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Zim’s Processed Food Sector Records 18 % Export Growth

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By Alois Vinga


ZIMBABWE’s processed food sector has recorded 17.9 % export growth amid calls by the country’s export development agency, ZimTrade for local players to take advantage of abundant opportunities in the segment.

The country already enjoys favourable trade and or political relations with most of the top importers of the products and this can be used as the basis for increasing exports of processed foods to the market.

Processed products like bread, pastry, cakes, biscuits and other bakers’ wares; wine of fresh grapes, alcohol, spirits and liquors are already available in the country.

“This is one sector that has seen steady growth in exports over the past few years, recording a 17.96 % growth, from US$98 million in 2019 to US$115 million in 2020, up from US$71.2 million in exports recorded in 2018.

“This is indicative of the potential that the sector has to national exports, considering that Zimbabwe-produced processed foods are reputable for high quality across the world,” ZimTrade said.

The remarks come at a time when the government has since launched the National Development Strategy 1 which intends to leverage on the country’s competitive advantages particularly with regards to the configuration of natural resource endowment, good climatic conditions and ecological endowment, and skills base for productivity growth.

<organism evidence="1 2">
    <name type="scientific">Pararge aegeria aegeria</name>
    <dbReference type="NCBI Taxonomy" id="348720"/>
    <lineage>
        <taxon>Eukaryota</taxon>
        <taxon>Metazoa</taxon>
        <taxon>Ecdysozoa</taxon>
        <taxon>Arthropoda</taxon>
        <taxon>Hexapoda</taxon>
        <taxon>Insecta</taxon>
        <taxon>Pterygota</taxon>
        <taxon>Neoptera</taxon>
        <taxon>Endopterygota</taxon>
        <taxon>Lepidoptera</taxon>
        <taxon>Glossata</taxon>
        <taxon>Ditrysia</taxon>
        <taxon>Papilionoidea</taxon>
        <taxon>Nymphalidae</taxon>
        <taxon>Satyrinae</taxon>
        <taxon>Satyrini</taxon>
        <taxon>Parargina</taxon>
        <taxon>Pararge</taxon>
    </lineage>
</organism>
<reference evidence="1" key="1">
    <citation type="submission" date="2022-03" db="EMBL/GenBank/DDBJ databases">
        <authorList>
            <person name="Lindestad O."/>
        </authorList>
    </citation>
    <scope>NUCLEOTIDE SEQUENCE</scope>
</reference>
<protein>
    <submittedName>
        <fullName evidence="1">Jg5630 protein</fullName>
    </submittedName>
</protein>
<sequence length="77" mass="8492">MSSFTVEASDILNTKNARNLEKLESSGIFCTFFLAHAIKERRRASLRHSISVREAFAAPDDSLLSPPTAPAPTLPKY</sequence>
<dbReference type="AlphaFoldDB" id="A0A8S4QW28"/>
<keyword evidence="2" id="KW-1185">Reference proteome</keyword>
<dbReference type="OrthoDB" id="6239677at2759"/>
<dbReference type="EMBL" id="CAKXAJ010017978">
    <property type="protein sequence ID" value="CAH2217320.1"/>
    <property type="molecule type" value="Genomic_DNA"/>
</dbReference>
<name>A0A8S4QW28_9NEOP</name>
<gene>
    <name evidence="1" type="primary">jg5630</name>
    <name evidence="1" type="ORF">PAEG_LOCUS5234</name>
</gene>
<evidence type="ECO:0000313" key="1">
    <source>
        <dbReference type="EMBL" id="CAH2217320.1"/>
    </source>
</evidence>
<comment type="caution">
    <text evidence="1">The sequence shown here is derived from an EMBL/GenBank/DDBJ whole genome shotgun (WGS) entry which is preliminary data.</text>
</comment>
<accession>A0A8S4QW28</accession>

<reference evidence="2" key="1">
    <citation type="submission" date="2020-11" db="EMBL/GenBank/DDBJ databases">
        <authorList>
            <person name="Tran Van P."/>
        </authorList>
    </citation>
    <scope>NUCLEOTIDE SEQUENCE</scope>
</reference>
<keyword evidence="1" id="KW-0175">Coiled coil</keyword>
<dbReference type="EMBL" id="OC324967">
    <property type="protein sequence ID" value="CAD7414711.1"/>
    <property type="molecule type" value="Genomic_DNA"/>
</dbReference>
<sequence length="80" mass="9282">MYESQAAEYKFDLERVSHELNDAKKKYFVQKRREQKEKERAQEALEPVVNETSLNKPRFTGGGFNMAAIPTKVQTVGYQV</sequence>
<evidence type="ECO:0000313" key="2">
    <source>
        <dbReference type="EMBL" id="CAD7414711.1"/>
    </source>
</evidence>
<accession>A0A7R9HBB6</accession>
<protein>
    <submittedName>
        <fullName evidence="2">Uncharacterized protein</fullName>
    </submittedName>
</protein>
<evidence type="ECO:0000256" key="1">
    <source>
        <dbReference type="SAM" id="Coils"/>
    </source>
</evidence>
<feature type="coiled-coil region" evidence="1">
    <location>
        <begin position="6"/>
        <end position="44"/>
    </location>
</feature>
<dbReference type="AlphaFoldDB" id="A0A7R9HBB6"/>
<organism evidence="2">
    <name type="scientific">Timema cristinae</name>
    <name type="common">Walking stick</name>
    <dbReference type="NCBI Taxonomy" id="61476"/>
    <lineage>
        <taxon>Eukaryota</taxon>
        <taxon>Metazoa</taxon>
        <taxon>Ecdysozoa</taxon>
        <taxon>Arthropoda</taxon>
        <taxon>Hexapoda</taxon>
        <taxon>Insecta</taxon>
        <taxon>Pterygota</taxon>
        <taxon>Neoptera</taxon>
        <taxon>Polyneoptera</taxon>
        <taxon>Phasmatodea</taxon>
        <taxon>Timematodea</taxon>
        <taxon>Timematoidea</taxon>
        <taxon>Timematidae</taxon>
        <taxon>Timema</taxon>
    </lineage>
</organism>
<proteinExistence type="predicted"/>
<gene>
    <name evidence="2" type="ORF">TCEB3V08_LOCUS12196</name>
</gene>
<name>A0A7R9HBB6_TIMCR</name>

“The starting focus will be on enhancing food processing subsectors that the country has comparative advantages that have high export potential such as sugar, coffee/tea, fruit concentrates and fish and aquatic products,” ZimTrade said.

The trade agency said as production is enhanced, local businesses have a huge potential to competitively supply processed foods to regional markets such as Zambia, Botswana, Democratic Republic of Congo and Malawi, riding on bilateral and multilateral trade agreements.

The kicking in of the African Continental Free Trade Area (AfCFTA), has also been singled out as having potential to boost the size of the market that local enterprises can access at low tariffs has even ballooned.

Further to this, ZimTrade said the general price stability on the world market creates market opportunities for exports and hence contribute to enterprise development and employment creation.

If achieved, the growth in the sector’s exports will also have a positive spin off effects on the agriculture sector, which is the backbone of the processed food sector.